Larry Achiampong wants to talk to you. More accurately, perhaps, Larry Achiampong wants you to talk. Discussing his Pan African Flag For The Relic Travellers’ Alliance – an applique flag hoisted above Somerset House in London for six months to the end of January 2018 – he says: “Whether it’s about the elephant in the room, or to expand on a set of ideas that I’ve been thinking about… all that I really want is for a conversation to happen.”

And what rich subject matter Achiampong lays before us, from the music his mother gave him, through photographic montage, to hacked digital landscapes, this 34-year-old British-Ghanaian artist has, since his days as a postgraduate student at Slade School of Fine Art, revealed himself through his work.

Alongside work by Mark Essen and Nicola Singh, a second Pan African Flag For The Relic Travellers’ Alliance is installed at the Jerwood Space as part of 3-Phase, a development initiative run by the Jerwood Charitable Foundation. Together with Achiampong’s film, Relic 0, this new work combines themes of identity politics, racial stereotyping, post-colonialism, and the acceptance of digital spaces as real locations that people negotiate daily.

The flag, which is hung in opposition to the projected film, combines multiple symbols of the pan-African experience; a black star for each of the 54 African nations, a field of red representing centuries of bloodshed, and a golden sky signifying a prosperous new dawn. A single black figure in the centre of the flag represents the movement of people, through displacement and mass immigration, that has characterised the continent since the dawn of humanity.

Achiampong and his four siblings were born and raised in East London by his Ghanaian mother, a fact that he regularly refers to when asked to talk about his work. He speaks about how, throughout his childhood, he became aware of things being somehow not quite right, as he explained to FAD Magazine in 2013: “We ate a lot of Robertson’s marmalade as kids. I always found the experience of looking at the Golly character, which was part of their branding, strange. It looked so alien. Why would this kind of image exist? Over the years I put the pieces together.”

This experience directly influenced Lemme Skool U (2007), a photographic montage featuring a young Achiampong from his school years up to his graduation picture. In each photograph, his face has been replaced by a black circle whose only feature is an illustrated pair of exaggerated, cartoon-like bright red lips. The image is as reductive a representation of black identity as one can imagine. Simpler than an emoji, it reflects a colonial-era stereotype that, although no longer openly portrayed in polite society, has drifted back to the surface as part of the post 9/11 swing to the right in Western politics. Achiampong wants us to know that not much has changed. “A lot of this derogatory stuff is still in the air,” he says. “It’s there in the art world, too.” Which might explain why he performed a physical version of this piece in Tate Modern in 2013.

Achiampong’s selection for 3-Phase follows several collaborative projects with well-established artist David Blandy – a union born out of a mutual love of “video games, comics, and hip-hop” as Achiampong said in discussion with Blandy and curator Ben Borthwick at the opening of their film Finding Fanon, at Plymouth Arts Centre earlier this year. That the Plymouth exhibition followed Achiampong’s selection as one of Britain’s representatives at the inaugural Diaspora Pavilion at the 2017 Venice Biennale is demonstrative of the increasingly high regard in which he is held by his peers.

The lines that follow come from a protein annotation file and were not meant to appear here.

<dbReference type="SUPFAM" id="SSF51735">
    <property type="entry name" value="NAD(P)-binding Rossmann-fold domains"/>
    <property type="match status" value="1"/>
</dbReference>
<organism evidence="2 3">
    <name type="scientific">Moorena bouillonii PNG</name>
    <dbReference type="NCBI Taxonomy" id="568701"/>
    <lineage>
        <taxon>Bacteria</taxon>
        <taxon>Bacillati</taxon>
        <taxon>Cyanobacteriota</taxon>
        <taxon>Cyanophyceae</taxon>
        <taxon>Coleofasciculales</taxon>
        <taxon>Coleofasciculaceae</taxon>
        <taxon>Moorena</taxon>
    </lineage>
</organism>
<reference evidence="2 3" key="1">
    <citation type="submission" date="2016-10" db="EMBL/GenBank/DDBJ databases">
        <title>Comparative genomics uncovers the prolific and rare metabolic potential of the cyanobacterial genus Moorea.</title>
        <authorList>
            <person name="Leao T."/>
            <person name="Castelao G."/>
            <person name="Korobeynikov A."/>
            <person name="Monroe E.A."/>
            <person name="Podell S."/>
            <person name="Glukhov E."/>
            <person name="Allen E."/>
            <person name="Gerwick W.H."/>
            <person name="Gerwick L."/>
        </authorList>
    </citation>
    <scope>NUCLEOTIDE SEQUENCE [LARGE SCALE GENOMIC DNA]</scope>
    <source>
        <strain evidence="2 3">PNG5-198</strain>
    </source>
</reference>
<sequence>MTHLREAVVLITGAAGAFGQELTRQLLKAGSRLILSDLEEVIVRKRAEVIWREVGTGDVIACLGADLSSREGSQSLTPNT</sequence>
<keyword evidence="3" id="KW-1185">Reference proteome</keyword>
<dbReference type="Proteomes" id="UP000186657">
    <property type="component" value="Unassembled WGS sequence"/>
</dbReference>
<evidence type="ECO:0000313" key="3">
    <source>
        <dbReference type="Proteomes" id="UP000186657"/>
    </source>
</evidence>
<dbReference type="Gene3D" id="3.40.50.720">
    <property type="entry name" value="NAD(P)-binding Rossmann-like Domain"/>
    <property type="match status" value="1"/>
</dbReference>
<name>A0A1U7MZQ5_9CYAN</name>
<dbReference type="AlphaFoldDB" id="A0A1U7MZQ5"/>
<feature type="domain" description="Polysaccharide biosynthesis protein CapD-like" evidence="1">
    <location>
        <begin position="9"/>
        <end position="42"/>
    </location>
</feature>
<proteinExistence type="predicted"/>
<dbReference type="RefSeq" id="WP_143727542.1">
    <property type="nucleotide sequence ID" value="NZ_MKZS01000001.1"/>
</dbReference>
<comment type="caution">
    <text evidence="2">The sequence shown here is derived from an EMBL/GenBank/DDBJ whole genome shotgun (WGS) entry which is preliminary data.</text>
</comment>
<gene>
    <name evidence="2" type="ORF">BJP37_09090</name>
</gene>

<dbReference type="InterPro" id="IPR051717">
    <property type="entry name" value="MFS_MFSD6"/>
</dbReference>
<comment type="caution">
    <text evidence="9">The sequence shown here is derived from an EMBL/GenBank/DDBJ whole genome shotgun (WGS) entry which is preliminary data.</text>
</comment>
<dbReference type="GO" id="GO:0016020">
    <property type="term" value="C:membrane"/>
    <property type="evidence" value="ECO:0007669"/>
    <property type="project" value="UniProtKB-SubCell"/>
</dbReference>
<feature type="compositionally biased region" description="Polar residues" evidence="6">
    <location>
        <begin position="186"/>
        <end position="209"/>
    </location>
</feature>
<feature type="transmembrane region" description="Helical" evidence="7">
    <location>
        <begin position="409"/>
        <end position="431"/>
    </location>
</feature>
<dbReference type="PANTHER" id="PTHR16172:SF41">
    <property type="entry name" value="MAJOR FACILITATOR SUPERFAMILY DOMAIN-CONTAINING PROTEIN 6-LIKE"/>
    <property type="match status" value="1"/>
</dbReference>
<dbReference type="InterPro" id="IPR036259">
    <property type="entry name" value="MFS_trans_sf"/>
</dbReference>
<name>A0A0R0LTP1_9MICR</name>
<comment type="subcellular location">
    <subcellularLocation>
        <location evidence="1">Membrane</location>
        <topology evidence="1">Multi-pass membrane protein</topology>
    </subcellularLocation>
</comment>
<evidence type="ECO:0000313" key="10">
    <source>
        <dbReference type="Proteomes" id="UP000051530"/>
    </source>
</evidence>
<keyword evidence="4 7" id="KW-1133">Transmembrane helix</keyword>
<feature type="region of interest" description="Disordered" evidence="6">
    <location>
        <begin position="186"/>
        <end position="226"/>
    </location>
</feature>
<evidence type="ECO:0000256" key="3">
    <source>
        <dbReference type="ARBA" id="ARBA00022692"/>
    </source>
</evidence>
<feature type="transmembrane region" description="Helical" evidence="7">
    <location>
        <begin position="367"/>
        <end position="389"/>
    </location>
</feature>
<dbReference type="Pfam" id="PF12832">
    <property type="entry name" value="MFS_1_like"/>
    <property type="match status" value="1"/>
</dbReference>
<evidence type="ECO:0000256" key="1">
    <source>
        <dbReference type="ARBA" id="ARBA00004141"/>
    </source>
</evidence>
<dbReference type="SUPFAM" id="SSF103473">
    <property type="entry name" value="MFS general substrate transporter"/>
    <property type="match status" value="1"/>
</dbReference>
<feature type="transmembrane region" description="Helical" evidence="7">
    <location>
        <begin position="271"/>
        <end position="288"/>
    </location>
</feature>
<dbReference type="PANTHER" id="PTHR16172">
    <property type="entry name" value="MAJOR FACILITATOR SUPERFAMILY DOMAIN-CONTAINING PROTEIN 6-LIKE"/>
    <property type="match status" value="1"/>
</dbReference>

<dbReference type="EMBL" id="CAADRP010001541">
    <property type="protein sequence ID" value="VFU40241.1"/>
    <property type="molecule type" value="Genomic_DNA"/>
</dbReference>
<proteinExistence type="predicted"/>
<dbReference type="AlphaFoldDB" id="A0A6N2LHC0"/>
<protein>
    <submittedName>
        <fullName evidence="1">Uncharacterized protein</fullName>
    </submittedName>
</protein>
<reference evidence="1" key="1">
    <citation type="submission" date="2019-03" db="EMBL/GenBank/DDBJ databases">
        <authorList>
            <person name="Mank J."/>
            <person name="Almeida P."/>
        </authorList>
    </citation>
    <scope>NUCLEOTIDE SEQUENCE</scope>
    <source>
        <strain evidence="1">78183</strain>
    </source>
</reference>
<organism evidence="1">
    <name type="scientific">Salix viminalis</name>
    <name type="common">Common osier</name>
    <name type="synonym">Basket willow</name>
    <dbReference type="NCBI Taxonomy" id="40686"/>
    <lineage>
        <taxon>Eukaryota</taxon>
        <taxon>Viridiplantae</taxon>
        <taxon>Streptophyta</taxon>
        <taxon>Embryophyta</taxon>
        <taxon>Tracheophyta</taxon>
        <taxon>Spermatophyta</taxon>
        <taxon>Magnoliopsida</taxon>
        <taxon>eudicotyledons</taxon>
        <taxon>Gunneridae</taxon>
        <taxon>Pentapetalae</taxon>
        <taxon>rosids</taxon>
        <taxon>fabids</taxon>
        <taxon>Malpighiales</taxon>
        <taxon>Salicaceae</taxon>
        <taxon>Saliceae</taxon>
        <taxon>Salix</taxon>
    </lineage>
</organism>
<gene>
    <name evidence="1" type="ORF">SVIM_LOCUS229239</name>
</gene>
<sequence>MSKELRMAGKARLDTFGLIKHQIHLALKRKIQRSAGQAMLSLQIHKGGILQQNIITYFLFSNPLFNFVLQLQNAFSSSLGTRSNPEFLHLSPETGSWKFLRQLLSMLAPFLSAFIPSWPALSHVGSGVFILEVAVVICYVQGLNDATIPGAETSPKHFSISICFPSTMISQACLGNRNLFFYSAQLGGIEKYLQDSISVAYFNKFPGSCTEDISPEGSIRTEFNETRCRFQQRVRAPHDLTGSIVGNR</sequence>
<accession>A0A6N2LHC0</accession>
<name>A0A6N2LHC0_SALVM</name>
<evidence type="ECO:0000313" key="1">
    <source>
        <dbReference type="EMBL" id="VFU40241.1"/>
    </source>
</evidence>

As much as Achiampong wants to talk about identity politics and everything that goes with it, he also wants to discuss the human experience. In mining his personal archive for material, he has unearthed a multitude of cross-cultural reference points to which anyone from his and subsequent generations can relate. His ongoing collaboration with David Blandy may at first seem an unlikely fit, but despite the differences in their upbringings – Achiampong is black and working class, Blandy is white, middle-class, and privately educated, to boot – their backgrounds include many shared experiences. Their childhood and early adult years straddle the periods pre- and post-internet; Achiampong talks about “growing up an age in which digital and technological frameworks were becoming more central to the way we live our lives”. Together, they have created works based on the vast digital landscapes found in video games. By hacking into the framework of games such as Grand Theft Auto 5 they can take a character on a journey away from the narrative of gameplay and into its surrounding landscape, as they did for FF Gaiden (2016), to which they also added an original score and audio recorded from volunteers discussing contemporary identity and selfhood in the digital age.

Relic 0 retains the video game aesthetic of FF Gaiden, only this time the footage is of IRL (In Real Life) locations. A spoken soundtrack lays down advice for a yet to be formed Relic Travellers’ Alliance, and talks about location and expectation in light of globalisation and what we know about empire, and the recording of history. This is Achiampong maturing, hitting his stride as he deals with the same issues he’s always dealt with, still “digging into that which most people find uncomfortable”. Instead of donning the face of a golly he has taken a more poetic turn, and while his work was always considered, it is now less confrontational, though no less sincere. The consistency of his message speaks for itself, and Achiampong’s response to a question from Borthwick on that very topic helps to explain why: “If you hold back you begin to think tactically, and that leads to a lack of authenticity.”

Trevor H Smith

3-Phase continues at Jerwood Space, London until 10 December 2017.
www.jerwoodvisualarts.org/exhibitions/3-phase


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Having visited the 3-Phase exhibition at Jerwood Space, London during the second a-n Writer Development Programme workshop, Eastbourne-based writer Judith Alder chose to write her 800-1000 word profile piece on the artist Mark Essen.